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Visions du Reel: Italy’s Kino Produzioni Set for Apocalyptic Sundance-Backed Doc ‘About the End’ (EXCLUSIVE)

Northern Lights (Aurora borealis), near Myvatn,
Moritz Wolf/imageBROKER/Shutterstock

Italy’s Kino Produzioni, which is in competition at Visions du Réel with Sicily-set “Il Mio Corpo,” has teamed up with Sweden’s Fasad on “About the End,” a timely apocalypse-themed doc.

Described in promotional materials as being “about the apocalypses that we have survived, and those that we are still waiting for,” this creative doc backed by the Sundance Institute is being prepped by Italian filmmaker and visual artist Cristina Picchi.

Picchi’s previous docs have screened in Venice, Locarno and Nyon where her “Cinetrain: Russian Winter” won a Visions du Réel audience award in 2014.

Fasad, which originated the project, is the shingle behind “The Raft” which won Germany’s Prix Europa for best doc last year.

Kino is now in talks for a top Italian broadcaster to come on board “About the End” for which the original plan was to start shooting late this summer,” says Kino chief Giovanni Pompili. He added that due to the coronavirus outbreak he now “needs to understand” when cameras will be able to roll.

Prior to the pandemic, Picchi did research in Quebec, Indonesia, and Tuscany for the project that intertwines three narratives.

The basic idea behind “About the End” is to immersively explore “the concept of ‘apocalypse’ in its emotional, metaphorical, philosophical and socio-political manifestations,” according to the synopsis, “ultimately touching on themes such as human transiency and vulnerability.”

In Quebec viewers will see a post-apocalyptic community of activists who are dismantling radar stations that had been installed in the Arctic region during the Cold War. The Indonesia shoot will look at how people live under the country’s most active volcano, Mount Merapi, their rituals to placate the gods and how they decide it’s time to evacuate. The Italy portion is set in an abandoned Tuscan monastery, the “Bug Out Location” chosen by an ascetic former nun named Teresa to prep for impending doom by praying, doing martial arts and wishing she had a gun.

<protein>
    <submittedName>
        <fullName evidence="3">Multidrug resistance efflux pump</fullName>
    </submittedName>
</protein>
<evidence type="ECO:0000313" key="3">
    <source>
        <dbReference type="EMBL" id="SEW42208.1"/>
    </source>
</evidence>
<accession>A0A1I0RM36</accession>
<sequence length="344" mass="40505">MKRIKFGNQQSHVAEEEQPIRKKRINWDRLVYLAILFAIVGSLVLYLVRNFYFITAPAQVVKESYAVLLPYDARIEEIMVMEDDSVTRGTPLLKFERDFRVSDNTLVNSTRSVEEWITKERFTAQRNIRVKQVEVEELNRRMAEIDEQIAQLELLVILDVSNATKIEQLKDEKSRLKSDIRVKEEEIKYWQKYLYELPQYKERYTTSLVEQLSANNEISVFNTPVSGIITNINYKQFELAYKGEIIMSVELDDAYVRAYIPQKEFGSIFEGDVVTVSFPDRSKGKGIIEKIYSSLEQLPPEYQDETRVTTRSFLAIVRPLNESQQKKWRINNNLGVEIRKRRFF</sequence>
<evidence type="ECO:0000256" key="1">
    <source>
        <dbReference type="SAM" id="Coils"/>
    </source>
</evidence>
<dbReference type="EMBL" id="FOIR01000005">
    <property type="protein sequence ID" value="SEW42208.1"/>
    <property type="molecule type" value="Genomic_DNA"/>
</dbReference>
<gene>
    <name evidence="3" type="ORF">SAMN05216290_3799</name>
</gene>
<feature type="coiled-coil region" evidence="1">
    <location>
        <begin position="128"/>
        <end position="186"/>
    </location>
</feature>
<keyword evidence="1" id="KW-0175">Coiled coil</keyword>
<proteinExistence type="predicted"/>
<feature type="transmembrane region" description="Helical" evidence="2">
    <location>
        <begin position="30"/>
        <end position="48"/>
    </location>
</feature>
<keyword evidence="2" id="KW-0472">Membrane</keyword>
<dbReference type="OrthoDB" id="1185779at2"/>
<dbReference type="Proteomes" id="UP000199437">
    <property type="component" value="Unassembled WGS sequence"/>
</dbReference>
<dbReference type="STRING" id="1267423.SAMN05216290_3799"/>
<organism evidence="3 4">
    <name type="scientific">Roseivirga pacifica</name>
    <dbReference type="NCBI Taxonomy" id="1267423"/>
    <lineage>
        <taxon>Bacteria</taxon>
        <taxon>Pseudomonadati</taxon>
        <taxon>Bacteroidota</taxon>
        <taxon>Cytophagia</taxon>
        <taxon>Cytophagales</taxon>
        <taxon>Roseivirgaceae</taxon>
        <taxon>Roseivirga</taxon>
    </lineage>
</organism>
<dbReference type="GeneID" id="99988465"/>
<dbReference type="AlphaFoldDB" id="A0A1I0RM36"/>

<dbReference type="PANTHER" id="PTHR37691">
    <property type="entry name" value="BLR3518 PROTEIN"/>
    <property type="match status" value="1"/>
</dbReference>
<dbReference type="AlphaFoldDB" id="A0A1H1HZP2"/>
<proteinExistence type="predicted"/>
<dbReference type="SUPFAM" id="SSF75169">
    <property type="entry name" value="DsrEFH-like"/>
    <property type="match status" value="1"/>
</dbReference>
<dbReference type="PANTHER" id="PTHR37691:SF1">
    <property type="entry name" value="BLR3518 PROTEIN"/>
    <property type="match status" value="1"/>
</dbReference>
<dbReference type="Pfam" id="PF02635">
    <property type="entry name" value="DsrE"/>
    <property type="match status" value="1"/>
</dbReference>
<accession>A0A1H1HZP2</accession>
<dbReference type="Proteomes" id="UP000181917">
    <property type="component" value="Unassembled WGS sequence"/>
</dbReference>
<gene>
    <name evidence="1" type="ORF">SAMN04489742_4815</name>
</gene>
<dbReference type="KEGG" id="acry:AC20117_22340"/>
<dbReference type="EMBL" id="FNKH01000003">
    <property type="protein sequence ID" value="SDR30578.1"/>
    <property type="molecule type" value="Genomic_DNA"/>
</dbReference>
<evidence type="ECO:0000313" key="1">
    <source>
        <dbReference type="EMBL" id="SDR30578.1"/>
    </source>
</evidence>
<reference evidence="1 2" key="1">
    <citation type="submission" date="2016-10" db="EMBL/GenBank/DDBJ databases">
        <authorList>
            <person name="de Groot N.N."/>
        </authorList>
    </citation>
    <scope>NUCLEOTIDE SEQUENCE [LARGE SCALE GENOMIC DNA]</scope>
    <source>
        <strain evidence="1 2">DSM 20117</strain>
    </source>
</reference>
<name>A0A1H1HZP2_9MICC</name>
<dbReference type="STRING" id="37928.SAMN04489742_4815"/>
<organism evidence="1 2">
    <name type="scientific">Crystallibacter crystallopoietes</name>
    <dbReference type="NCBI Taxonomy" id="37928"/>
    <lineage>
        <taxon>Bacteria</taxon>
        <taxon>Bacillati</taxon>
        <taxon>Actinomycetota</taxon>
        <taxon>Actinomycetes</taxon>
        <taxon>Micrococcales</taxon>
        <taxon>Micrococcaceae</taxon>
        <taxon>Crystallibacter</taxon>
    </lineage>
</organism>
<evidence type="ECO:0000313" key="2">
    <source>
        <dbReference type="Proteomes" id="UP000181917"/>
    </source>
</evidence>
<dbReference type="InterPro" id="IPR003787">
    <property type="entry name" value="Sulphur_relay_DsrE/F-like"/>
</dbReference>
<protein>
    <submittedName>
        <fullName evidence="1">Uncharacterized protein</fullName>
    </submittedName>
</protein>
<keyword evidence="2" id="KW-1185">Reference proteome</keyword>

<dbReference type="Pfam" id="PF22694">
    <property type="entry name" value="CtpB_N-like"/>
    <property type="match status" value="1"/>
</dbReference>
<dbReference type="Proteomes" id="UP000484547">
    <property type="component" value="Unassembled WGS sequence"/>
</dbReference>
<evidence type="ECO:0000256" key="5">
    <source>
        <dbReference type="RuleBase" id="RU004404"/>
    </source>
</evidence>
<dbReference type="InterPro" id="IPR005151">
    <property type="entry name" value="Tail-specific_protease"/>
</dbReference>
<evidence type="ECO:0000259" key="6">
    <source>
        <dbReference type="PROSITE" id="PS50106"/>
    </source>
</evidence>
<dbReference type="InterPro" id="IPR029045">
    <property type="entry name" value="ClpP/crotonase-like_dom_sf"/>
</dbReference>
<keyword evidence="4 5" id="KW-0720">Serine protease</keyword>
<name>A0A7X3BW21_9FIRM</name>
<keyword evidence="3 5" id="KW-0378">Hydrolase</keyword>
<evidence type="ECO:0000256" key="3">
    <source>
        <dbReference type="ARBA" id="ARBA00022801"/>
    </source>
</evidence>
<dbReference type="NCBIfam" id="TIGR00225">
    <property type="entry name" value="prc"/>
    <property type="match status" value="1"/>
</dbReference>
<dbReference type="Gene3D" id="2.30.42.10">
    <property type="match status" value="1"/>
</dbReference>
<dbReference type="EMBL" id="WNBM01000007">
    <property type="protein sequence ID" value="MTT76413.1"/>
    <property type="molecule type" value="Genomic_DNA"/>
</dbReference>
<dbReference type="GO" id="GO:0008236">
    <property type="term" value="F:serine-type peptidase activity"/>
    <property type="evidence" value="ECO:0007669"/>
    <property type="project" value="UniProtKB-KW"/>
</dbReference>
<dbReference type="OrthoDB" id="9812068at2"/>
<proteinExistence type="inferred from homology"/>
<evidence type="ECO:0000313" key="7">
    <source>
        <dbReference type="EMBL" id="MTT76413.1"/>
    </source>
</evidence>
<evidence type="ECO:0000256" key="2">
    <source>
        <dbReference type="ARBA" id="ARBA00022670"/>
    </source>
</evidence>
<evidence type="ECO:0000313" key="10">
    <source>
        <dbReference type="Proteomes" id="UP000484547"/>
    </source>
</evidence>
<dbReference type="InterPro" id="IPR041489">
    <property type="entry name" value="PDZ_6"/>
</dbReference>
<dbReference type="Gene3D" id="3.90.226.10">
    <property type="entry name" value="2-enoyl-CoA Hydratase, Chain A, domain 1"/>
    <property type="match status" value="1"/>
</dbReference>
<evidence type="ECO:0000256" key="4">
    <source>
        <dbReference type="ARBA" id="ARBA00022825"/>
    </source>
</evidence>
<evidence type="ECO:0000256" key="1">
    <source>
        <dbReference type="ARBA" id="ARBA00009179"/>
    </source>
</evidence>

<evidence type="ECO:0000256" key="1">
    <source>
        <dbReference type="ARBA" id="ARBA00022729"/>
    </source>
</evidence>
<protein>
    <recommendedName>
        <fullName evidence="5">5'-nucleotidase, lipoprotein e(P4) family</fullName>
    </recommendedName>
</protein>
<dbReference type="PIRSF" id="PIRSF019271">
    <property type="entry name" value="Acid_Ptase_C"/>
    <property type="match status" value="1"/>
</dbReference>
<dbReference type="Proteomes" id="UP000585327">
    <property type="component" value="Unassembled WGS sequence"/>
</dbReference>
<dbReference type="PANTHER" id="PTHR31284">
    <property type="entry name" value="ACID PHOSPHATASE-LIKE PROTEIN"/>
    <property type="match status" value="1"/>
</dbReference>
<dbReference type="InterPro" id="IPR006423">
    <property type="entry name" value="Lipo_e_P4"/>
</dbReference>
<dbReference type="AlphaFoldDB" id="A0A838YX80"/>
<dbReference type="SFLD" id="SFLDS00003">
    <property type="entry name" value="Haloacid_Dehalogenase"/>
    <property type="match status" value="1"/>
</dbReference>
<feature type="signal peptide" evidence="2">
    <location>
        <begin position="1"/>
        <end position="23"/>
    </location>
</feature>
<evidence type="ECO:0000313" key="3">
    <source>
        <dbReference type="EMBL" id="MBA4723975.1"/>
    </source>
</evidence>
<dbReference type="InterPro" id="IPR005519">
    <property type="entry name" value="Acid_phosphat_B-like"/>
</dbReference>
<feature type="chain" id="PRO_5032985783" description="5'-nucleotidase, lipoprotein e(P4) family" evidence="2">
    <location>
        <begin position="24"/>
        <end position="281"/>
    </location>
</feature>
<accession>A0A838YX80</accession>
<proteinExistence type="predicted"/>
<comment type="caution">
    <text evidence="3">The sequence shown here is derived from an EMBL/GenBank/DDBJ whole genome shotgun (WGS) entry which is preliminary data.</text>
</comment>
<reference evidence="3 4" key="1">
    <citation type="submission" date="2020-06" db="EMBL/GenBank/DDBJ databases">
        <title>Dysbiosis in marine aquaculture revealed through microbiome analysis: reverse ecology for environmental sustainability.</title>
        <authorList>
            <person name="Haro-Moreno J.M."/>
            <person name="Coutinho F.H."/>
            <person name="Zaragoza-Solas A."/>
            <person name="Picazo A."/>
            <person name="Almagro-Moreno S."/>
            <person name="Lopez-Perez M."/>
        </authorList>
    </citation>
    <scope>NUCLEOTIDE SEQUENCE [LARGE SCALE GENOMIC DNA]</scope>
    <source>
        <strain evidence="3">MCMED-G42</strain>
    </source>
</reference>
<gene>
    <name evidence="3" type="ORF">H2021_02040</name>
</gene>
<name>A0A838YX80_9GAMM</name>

“As a producer I always use narratives steeped in social reality as the starting point for my projects,” says Pompili who also has another doc in the works, titled “Abbiamo Vinto Noi” (“We Are The Winners”). It’s being helmed by veteran Italian documaker Giovanni Piperno who co-directed “Le Cose Belle” with Agostino Ferrente (“Selfie”).

“We Are The Winners” – on which Matteo Garrone’s Archimede is a minority co-producer – is set in youth centers on the impoverished outskirts of several Italian cities. It involves film laboratories held by Piperno with street kids who make shorts about life in their hoods. The ongoing black-and-white project has already spawned several prizewinning shorts shot in Rome’s Tor Sapienza quarter.

Meanwhile in the scripted feature film realm, Kino recently made Carlo Sironi’s “Sole,” the love story intertwined with baby trafficking that’s been making an international splash after launching last year from Venice and Toronto (Sironi is among Variety’s 10 European Director’s to watch).

Kino’s new narrative feature film projects include “Delta” by Michele Vannucci (“Il Più Grande Sogno”) and “La Bella Estate,” a free-form adaptation of Cesare Pavese’s eponymous collection of short novels to be directed by Laura Luchetti whose drama “Twin Flower” is among Italy’s recent standout titles.